Dulwich Village’s Conservative candidates have attributed their failure to regain the ward in the 2022 local elections to “national issues”, but say their campaign had Labour “worried”, and that they will keep providing effective opposition.
In 2018, Dulwich Village, traditionally a Tory stronghold, turned Labour red in a closely fought battle. So, in 2022, it was a key target for Southwark Conservatives.
Conservative candidates Clive Rates and Tristan Honeyborne hoped to regain the ward by harnessing the anger felt towards the Labour council’s imposition of low traffic neighbourhoods (LTNs).
Speaking to the News weeks before the election, Honeyborne said: “People have seen what it’s like having councillors that don’t listen and ignore you for four years.
“We’ve been told by life-long Labour voters that because of the way they’ve been treated by Southwark Labour, they will be voting for us.”
But on the night, Labour held strong, with councillors Margaret Newens and Richard Leeming securing 43 per cent of the vote share compared to the Conservatives’ 24 per cent.
Clive Rates says the result is not an endorsement of Labour’s LTN policy. He said: “We see no evidence, from the election, of support for the LTN.
“Lots of people were furious about them, but there was a bigger chunk who didn’t like them, but ultimately were more driven by national issues.”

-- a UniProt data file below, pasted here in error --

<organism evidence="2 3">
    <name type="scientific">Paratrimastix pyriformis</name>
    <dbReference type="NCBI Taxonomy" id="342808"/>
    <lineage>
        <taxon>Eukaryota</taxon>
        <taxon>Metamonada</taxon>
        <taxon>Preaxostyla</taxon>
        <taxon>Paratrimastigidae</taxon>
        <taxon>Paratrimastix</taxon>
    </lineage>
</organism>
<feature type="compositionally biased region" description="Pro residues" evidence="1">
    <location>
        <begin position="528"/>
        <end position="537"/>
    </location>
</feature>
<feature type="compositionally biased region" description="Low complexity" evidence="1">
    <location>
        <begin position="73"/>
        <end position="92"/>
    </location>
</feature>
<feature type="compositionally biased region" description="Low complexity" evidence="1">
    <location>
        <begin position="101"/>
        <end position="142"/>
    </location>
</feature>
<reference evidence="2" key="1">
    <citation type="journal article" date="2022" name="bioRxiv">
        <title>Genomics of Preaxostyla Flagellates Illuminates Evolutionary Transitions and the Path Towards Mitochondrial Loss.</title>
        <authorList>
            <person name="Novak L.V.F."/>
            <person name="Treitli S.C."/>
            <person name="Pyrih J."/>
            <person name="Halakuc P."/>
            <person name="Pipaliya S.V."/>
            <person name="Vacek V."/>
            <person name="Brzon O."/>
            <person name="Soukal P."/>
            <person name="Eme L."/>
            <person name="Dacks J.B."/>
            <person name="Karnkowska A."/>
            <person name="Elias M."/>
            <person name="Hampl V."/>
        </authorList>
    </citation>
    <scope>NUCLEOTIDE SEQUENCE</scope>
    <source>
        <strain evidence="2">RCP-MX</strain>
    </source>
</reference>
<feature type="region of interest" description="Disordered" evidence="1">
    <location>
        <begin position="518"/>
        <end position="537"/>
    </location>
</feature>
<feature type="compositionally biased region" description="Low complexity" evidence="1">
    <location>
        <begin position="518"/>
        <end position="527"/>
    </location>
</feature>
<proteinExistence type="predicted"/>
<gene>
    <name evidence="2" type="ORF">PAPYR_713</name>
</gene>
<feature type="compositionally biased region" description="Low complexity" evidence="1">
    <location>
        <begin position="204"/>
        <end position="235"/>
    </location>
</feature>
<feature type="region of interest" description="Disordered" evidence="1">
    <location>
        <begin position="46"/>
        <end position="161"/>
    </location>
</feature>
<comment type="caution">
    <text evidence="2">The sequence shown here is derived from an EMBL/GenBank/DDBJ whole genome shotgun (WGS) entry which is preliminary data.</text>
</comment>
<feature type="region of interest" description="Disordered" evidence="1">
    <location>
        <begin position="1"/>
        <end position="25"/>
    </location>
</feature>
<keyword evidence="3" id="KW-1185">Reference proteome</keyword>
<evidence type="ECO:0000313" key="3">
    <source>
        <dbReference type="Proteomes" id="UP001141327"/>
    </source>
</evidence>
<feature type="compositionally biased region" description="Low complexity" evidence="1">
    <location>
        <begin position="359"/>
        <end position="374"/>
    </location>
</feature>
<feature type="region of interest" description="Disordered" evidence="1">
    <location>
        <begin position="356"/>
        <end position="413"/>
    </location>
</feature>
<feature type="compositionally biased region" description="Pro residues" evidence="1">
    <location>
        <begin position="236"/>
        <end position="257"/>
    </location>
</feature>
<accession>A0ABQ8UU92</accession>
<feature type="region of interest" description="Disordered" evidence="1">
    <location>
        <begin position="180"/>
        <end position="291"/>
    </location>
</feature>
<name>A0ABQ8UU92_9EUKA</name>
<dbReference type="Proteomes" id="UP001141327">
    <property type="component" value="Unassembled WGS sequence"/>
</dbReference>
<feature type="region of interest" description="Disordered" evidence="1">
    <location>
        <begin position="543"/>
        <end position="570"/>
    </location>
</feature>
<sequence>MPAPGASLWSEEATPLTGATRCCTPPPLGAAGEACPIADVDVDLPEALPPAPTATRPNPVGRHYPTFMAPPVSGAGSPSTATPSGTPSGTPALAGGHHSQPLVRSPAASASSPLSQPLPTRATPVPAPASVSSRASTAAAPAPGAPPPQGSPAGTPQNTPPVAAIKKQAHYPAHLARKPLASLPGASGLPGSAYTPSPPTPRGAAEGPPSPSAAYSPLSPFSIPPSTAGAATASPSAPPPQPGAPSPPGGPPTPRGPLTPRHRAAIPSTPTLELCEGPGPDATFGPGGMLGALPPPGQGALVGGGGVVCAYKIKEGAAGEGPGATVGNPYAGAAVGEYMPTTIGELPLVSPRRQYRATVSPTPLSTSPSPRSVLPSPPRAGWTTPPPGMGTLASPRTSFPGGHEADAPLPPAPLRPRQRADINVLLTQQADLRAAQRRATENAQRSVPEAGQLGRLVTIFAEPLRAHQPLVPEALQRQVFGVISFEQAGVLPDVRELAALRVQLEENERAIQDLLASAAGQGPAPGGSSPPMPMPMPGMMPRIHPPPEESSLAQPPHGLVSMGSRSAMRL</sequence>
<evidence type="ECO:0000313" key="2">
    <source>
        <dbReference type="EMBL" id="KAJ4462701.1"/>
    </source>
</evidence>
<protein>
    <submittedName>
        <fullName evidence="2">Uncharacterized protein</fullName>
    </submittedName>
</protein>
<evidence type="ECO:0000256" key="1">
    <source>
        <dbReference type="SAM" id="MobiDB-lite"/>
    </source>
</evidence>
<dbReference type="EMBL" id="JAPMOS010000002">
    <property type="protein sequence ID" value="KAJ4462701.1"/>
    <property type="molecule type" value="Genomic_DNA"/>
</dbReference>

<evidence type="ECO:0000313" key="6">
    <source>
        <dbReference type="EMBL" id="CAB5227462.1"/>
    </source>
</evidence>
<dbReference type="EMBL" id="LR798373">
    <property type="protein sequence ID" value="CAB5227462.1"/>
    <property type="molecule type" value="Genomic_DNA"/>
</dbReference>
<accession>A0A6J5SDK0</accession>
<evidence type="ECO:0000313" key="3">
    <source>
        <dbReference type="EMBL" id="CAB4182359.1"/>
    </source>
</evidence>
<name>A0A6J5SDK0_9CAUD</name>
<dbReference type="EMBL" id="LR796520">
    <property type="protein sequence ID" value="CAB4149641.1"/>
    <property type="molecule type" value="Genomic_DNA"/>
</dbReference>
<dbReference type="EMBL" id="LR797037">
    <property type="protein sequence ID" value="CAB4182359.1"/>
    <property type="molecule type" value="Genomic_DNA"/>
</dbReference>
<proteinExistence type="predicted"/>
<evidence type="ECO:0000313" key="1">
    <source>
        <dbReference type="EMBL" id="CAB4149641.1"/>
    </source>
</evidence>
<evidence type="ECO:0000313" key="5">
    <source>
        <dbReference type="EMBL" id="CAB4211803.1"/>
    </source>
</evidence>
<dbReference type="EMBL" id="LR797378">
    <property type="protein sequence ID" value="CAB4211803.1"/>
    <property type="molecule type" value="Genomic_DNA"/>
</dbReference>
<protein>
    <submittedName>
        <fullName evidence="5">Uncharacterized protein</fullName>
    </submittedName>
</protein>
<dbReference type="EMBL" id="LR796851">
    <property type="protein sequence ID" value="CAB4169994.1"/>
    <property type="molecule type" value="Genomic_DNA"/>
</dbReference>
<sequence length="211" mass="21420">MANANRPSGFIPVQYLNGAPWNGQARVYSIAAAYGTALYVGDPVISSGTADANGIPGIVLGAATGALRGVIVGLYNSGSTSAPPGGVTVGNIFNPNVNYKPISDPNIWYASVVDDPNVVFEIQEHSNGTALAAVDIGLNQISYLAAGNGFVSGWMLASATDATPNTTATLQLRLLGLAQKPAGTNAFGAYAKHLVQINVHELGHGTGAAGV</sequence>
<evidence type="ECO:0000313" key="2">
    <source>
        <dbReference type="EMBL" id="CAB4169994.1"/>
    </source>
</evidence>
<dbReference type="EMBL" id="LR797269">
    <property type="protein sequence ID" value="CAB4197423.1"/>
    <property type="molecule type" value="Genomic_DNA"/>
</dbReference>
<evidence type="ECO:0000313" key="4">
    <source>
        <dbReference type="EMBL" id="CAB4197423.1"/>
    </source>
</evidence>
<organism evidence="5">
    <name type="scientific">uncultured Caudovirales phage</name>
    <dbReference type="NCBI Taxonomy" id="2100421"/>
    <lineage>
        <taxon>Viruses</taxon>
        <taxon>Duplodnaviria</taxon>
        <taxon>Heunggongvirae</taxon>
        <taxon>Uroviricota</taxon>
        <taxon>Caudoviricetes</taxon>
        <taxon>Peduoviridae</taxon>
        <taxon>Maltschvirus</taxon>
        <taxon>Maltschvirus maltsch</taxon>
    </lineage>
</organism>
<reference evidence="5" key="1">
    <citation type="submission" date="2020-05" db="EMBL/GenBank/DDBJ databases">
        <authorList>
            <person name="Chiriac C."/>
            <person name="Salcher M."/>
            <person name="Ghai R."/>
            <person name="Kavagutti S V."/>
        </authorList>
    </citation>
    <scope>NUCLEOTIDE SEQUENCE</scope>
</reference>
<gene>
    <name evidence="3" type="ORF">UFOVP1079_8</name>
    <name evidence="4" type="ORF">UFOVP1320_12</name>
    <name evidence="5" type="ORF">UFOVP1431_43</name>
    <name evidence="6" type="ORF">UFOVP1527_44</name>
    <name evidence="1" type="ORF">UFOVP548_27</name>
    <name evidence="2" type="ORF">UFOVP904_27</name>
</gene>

Despite citing “national issues”, they wouldn’t be drawn on what those issues were. Mr Honeyborne said: “It was a difficult national situation and a difficult night for the Conservatives.”
Dulwich Village Conservatives garnered 2,116 votes this year, 471 less than in 2018, but Honeyborne says their campaign went well: “The Conservative party has been invigorated by the campaign we’ve done and we’ve got strong foundations.”
Rates said: “Given the nature of the election with three strong oppositions, and a backwash against the Tories nationally, I think we did perfectly well to hold our own.”
Honeyborne said that Labour were so “worried” about the prospect of losing the ward, they parachuted in a crack-team of “professional politicians” to claw back votes at the eleventh hour.
The Tory duo intend to continue offering effective opposition to Labour, through a community-led approach. Rates said: “We see ourselves as community activists first and politicians second. We still have a responsibility for the people who voted for us.”